From Naples, it usually takes 8 hours, 10 from Rome, the train stops at Villa San Giovanni train station for about 10-15 minutes. Then it's rolled down to the Villa S.G. ferry dock, where wait about 20 minutes before the train rolls onto one of the ferries. On the ferry, you should get on the deck and watch the sea. It's a wonderful view, but don't forget the number of your train.
The 2010 timetable offers these direct trains:
- IC Roma - Napoli - Messina - Palermo / Siracusa 2x daily
- ICN Roma - Palermo InterCity Notte: Nighttrain, Seats, Couchette and Sleeper
- ICN Roma - Siracusa InterCity Notte: Nighttrain, Seats, Couchette and Sleeper
- E Venezia - Bologna - Firenze - Palermo/Siracusa Espresso: Fast-Train with Sleeper and Couchette only
- E Milano - Bologna - Firenze - Palermo/Siracusa Espresso: Fast-Train with Sleeper and Couchette only
- E Turino - Genova - Palermo/Siracusa Espresso: Fast-Train with Sleeper and Couchette only
- E (Milano - ) Roma - Catania - Agrigento Espresso: Fast-Train only seating accommodation; from Milano 3x per week; from Roma daily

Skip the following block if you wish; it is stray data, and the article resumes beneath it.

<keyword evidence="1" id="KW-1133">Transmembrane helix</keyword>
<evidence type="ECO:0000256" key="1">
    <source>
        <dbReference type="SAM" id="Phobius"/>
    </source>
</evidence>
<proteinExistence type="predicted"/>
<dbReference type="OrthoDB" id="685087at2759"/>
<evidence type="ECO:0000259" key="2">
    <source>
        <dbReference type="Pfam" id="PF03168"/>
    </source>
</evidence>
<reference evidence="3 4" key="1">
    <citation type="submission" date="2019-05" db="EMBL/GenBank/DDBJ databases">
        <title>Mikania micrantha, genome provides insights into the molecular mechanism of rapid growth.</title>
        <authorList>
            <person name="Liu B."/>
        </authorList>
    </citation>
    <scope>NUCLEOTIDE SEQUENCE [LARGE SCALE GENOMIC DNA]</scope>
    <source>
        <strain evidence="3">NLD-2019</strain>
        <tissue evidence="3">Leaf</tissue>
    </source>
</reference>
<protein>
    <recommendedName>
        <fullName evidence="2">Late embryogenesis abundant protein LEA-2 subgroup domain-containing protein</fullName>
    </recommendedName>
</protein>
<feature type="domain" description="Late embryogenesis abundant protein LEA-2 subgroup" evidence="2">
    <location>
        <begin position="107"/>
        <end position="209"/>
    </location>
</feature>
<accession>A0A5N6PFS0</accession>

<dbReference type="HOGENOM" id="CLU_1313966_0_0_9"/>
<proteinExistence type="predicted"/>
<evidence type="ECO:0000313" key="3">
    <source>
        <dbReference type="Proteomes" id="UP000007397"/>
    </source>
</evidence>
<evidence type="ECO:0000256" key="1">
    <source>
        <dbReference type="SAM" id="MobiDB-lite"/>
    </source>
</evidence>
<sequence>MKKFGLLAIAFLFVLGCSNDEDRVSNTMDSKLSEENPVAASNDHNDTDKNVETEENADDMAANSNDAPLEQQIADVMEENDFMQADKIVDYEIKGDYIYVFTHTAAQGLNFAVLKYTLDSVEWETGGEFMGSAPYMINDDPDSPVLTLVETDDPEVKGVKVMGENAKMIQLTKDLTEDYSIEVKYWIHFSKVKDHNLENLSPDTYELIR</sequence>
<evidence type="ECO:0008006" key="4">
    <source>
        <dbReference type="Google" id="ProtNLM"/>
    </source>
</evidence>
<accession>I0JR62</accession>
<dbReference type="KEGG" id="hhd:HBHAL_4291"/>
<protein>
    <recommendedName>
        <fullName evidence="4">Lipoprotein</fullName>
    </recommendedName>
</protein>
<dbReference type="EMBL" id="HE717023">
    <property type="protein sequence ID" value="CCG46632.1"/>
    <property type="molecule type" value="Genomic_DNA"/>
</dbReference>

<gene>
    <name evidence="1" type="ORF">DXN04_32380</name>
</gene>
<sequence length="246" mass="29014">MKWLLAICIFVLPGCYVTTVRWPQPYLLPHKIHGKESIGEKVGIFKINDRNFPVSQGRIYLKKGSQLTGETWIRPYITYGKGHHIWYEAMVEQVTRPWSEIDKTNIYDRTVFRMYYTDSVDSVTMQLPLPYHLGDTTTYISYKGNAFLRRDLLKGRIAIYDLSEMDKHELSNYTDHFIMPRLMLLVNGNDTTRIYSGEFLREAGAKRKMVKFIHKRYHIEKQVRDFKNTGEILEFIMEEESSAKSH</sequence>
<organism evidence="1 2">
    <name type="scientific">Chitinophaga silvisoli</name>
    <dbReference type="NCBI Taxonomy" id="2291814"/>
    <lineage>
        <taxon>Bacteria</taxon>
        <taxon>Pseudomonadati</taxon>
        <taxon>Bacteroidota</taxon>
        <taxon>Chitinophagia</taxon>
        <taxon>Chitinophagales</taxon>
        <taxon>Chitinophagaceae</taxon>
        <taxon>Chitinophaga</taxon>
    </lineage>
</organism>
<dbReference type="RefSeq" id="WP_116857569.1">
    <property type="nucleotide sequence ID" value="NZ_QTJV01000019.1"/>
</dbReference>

But you don't have to take a direct train. You can also take a train from Rome to Villa San Giovanni, and walk onboard the rail ferries (or another BLUVIA ferry), and take a local train from Messina centrale to Palermo and Catania
Detailed information is available at:
Car-train There are running car-trains from Venezia and Rome to Catania and Palermo. This is great offer for those who don't want to ride a car all day. you park your car onto a train. And some hours later, you can get your car at the Catania train station or Palermo, depends on what city you bought a ticket to. The car trains also run along with the night trains, so this is a great option.
Be aware: some trains on the island are very slow, for example it takes more than 7 hours between Siracusa and Trapani and it's about 450 km. But the IC (InterCity) trains that travel between Sicily and other Italian cities, run at much greater speed.